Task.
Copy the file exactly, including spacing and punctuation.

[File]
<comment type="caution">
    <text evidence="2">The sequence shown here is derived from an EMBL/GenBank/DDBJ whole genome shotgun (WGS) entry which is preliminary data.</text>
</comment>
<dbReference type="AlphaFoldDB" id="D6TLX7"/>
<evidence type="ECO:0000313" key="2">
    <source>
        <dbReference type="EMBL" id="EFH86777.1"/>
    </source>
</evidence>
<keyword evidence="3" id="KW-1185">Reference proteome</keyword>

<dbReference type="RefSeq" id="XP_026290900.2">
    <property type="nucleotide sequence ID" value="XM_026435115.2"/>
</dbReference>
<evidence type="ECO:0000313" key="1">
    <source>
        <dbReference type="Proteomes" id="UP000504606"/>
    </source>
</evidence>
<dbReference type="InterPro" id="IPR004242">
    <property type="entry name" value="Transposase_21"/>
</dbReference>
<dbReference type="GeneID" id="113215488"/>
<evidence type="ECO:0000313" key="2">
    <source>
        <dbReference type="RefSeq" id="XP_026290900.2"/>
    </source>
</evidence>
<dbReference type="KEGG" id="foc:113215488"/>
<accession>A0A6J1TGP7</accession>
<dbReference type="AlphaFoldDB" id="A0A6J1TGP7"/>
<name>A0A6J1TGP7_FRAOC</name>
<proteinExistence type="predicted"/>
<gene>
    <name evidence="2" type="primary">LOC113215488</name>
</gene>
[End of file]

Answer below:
<comment type="caution">
    <text evidence="2">The sequence shown here is derived from an EMBL/GenBank/DDBJ whole genome shotgun (WGS) entry which is preliminary data.</text>
</comment>
<dbReference type="AlphaFoldDB" id="D6TLX7"/>
<evidence type="ECO:0000313" key="2">
    <source>
        <dbReference type="EMBL" id="EFH86777.1"/>
    </source>
</evidence>
<keyword evidence="3" id="KW-1185">Reference proteome</keyword>

<dbReference type="RefSeq" id="XP_026290900.2">
    <property type="nucleotide sequence ID" value="XM_026435115.2"/>
</dbReference>
<evidence type="ECO:0000313" key="1">
    <source>
        <dbReference type="Proteomes" id="UP000504606"/>
    </source>
</evidence>
<dbReference type="InterPro" id="IPR004242">
    <property type="entry name" value="Transposase_21"/>
</dbReference>
<dbReference type="GeneID" id="113215488"/>
<evidence type="ECO:0000313" key="2">
    <source>
        <dbReference type="RefSeq" id="XP_026290900.2"/>
    </source>
</evidence>
<dbReference type="KEGG" id="foc:113215488"/>
<accession>A0A6J1TGP7</accession>
<dbReference type="AlphaFoldDB" id="A0A6J1TGP7"/>
<name>A0A6J1TGP7_FRAOC</name>
<proteinExistence type="predicted"/>
<gene>
    <name evidence="2" type="primary">LOC113215488</name>
</gene>